We Can't Wait #3: Foxcatcher

[Editor's Note: We Can't Wait is a Team Experience series, in which we highlight our top 14 most anticipated films of 2014. Here's Glenn Dunks on "Foxcatcher"]

Mark and Dave Schutlz played by Ruffalo and Tatum respectively

Foxcatcher 

Based on the true story of Olympic gold medalist Mark Schultz (Channing Tatum), Foxcatcher tells the story of how John du Pont (Steve Carell), member of the millionaire du Pont family, murdered Schultz's brother, wrestling champion Dave (Mark Ruffalo). 

Talent

Director Bennett Miller, unlike the David O. Russells of the world, is switching his casts with each movie. Here he is working with a screenplay by Oscar-nominated Dan Futterman and Emmy-nominated E. Max Eyre. Steve Carell, Mark Ruffalo and Channing Tatum take the three major roles, but the peripheries are filled out with such names as Vanessa Redgrave, Sienna Miller, Anthony Michael Hall and prolific character actor Brett Rice.

Why We Can't Wait

Appearing, at least on first inspection, like a cross between the real life sport drama of Moneyball and the small town true crime drama of Capote
See full article at FilmExperience »

Speed Levitch Talks About His New Hulu Series, Richard Linklater and the Perils of Being a Documentary Subject

Speed Levitch Talks About His New Hulu Series, Richard Linklater and the Perils of Being a Documentary Subject
Timothy "Speed" Levitch is both an unconventional tour guide and a kind of indie film muse. Working on double-decker bus hosting sightseeing tours in his native New York in the '90s, he attracted attention for his unique, philosophical take on the city and its history. He eventually became the subject of the 1998 documentary "The Cruise," which launched the career of "Moneyball" director Bennett Miller and made Levitch both a fixture on the festival circuit and an occasional on-screen presence in films like "Scotland, Pa.," "Waking Life" and "The School of Rock." Levitch's friendship with Richard Linklater, director of those latter two features, lead to the pair conceiving of the new Hulu original series "Up to Speed," a quirky, psychedelic half-hour travel show that showcases host Levitch's personality and his distinctive take on a location's past and present. He takes...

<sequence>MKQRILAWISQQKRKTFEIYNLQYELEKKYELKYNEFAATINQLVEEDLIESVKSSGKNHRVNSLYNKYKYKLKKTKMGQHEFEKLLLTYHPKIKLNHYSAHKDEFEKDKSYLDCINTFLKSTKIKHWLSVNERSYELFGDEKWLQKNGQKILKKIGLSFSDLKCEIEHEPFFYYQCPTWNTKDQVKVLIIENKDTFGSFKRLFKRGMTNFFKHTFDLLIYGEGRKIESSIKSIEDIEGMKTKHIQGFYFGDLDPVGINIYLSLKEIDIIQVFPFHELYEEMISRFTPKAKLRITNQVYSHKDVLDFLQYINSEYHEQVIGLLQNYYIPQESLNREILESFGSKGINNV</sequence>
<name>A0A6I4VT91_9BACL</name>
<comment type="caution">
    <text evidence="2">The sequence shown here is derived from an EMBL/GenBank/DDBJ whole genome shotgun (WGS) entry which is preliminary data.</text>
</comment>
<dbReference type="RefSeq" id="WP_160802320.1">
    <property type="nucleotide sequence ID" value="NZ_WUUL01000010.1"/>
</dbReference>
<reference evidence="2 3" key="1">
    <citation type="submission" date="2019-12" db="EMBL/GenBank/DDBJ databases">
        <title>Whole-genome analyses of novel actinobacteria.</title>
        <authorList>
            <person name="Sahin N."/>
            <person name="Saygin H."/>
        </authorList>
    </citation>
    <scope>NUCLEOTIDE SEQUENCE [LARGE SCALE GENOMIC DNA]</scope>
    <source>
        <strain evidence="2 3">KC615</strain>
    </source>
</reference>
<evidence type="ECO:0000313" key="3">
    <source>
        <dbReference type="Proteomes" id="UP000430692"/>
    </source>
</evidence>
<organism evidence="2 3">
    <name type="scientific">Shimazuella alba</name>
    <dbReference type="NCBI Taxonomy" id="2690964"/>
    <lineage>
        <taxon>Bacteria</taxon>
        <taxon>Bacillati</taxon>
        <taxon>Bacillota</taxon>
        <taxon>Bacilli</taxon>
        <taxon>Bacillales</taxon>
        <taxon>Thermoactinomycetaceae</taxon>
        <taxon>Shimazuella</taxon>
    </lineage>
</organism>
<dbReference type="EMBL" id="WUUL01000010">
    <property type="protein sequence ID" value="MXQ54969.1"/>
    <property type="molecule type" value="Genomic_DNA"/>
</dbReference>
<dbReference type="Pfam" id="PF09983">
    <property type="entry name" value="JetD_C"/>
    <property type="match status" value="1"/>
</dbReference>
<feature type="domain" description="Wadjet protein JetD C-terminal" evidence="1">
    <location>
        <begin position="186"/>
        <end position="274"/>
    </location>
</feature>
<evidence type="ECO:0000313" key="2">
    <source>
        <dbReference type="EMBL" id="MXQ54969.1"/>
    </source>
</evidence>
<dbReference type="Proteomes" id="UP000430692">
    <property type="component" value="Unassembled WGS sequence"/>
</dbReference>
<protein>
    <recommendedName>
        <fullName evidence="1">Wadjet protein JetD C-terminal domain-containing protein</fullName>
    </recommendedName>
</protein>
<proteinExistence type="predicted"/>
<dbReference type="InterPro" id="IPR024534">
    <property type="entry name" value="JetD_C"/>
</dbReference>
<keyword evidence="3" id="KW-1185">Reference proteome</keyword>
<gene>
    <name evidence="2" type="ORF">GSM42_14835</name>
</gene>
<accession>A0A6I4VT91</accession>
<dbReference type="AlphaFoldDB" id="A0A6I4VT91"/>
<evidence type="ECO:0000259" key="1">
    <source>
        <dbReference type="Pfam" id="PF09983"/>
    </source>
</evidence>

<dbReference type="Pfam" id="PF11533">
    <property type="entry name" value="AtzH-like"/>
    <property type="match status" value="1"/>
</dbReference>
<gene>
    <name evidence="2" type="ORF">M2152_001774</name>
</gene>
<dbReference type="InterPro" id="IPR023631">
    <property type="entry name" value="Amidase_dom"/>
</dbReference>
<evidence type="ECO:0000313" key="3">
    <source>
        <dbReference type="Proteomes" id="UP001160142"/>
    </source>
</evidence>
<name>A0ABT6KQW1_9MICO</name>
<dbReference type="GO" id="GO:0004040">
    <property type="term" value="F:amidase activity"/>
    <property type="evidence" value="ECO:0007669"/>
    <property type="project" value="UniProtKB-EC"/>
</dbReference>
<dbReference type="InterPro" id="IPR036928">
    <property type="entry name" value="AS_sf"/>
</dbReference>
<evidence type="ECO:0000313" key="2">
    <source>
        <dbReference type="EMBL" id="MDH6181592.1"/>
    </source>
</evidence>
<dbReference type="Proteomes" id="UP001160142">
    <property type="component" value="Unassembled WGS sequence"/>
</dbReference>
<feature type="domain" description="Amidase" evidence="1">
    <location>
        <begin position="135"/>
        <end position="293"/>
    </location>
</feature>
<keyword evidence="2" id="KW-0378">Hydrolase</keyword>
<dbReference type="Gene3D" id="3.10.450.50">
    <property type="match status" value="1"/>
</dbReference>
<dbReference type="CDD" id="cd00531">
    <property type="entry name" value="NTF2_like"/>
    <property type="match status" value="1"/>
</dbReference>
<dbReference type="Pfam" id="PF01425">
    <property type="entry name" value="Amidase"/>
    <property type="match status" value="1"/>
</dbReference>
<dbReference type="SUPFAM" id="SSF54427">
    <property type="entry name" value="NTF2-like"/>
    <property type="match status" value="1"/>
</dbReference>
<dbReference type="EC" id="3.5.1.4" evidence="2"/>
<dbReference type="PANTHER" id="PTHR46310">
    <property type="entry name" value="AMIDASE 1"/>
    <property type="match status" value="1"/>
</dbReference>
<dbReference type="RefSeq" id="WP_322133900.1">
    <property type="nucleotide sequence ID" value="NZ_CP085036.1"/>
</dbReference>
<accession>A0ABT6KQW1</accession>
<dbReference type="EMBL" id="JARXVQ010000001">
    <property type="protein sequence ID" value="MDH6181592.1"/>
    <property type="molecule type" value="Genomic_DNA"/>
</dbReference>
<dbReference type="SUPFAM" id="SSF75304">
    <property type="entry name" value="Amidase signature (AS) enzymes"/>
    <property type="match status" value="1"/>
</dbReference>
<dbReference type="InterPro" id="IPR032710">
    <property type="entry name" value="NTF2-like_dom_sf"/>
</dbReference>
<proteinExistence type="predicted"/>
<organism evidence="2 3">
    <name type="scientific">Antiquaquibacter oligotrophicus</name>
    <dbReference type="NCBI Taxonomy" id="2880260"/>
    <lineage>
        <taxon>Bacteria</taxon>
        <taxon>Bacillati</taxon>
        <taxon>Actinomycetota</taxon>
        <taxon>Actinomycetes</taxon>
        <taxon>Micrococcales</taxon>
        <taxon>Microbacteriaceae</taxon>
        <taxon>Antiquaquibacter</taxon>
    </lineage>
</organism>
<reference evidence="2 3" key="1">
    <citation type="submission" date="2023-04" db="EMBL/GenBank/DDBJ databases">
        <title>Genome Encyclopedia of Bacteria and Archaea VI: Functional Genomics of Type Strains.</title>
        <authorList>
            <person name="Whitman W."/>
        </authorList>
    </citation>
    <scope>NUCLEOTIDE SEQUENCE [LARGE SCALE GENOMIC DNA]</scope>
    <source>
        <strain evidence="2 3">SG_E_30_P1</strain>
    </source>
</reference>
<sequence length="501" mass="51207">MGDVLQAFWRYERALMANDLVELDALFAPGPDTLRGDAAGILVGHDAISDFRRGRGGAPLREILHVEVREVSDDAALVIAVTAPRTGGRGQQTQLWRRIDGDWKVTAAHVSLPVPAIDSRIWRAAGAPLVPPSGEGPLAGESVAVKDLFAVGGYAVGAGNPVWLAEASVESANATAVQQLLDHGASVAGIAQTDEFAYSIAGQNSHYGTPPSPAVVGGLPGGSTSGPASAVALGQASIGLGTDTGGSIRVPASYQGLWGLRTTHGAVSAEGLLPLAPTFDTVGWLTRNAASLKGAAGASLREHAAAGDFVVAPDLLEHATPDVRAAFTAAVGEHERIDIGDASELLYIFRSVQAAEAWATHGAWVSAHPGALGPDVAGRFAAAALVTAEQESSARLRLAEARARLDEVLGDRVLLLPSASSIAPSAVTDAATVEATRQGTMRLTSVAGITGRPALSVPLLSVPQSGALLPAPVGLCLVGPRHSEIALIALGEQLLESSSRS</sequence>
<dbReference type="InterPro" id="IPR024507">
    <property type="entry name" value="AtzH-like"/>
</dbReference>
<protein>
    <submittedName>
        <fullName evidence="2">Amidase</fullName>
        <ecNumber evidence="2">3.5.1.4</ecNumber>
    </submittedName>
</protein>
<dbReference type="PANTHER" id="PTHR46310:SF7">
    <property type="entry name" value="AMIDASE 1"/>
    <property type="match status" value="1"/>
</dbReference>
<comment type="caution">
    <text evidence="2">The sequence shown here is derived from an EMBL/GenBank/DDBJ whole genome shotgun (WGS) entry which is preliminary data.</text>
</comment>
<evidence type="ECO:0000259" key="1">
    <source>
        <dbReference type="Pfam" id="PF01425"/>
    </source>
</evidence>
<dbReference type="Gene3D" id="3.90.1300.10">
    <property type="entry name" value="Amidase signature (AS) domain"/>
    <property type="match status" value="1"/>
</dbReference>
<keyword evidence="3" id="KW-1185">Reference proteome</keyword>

...
See full article at Indiewire Television »

Speed Levitch Talks About His New Hulu Series, Richard Linklater and the Perils of Being a Documentary Subject

  • Indiewire
Speed Levitch Talks About His New Hulu Series, Richard Linklater and the Perils of Being a Documentary Subject
Timothy "Speed" Levitch is both an unconventional tour guide and a kind of indie film muse. Working on double-decker bus hosting sightseeing tours in his native New York in the '90s, he attracted attention for his unique, philosophical take on the city and its history. He eventually became the subject of the 1998 documentary "The Cruise," which launched the career of "Moneyball" director Bennett Miller and made Levitch both a fixture on the festival circuit and an occasional on-screen presence in films like "Scotland, Pa.," "Waking Life" and "The School of Rock." Levitch's friendship with Richard Linklater, director of those latter two features, lead to the pair conceiving of the new Hulu original series "Up to Speed," a quirky, psychedelic half-hour travel show that showcases host Levitch's personality and his distinctive take on a location's past and present. He takes...
See full article at Indiewire »

Kevin Smith, Richard Linklater Join Hulu Summer Slate

Kevin Smith, Richard Linklater Join Hulu Summer Slate
Hulu unveiled a summer slate of 10 shows Monday, including the Kevin Smith movie show "Spoilers" and a Richard Linklater travel show called "Up to Speed." "Spoilers," a half-hour movie "revue" with fearure the "Clerks" and "Red State" director talking movies. It launches on Hulu and Hulu Plus on June 4th. "Up to Speed," from the "Dazed and Confused" and "School of Rock" director, stars Speed Levitch ("The Cruise"). It debuts in August. The basketball comedy "We Got Next, "co-created by Kenya Barris (“America’s Next Top Model”) and Hale Rothstein (“The Game”) will
See full article at The Wrap »

'Catching Fire': Our Breakdown Of Two New Possible Directors

Bennett Miller and Francis Lawrence have been added to short list to direct 'Hunger Games' sequel.

By Kevin P. Sullivan

Jennifer Lawrence in "Hunger Games"

Photo: Lionsgate

It is now certainly safe to say that the search for a "Catching Fire" director is under way. Not long after "Hunger Games" director Gary Ross turned down the job, names of potential replacements began appearing. Last week, a Lionsgate wish list of seven or eight directors included the names David Cronenberg, Alejandro Gonzalez Inarritu and Alfonso Cuaron. (We also had a few suggestions of our own.)

Now, two more possibilities have stepped forward. The Playlist is reporting that Bennett Miller and Francis Lawrence are also in contention for the gig. Both directors have impressive résumés, but "Catching Fire" would be their most noteworthy credits to date.

Here is our breakdown of the two latest candidates.

Bennett Miller

Background: Documentary

Miller's first film
See full article at MTV Movie News »
loading
An error has occured. Please try again.

See also

Showtimes | External Sites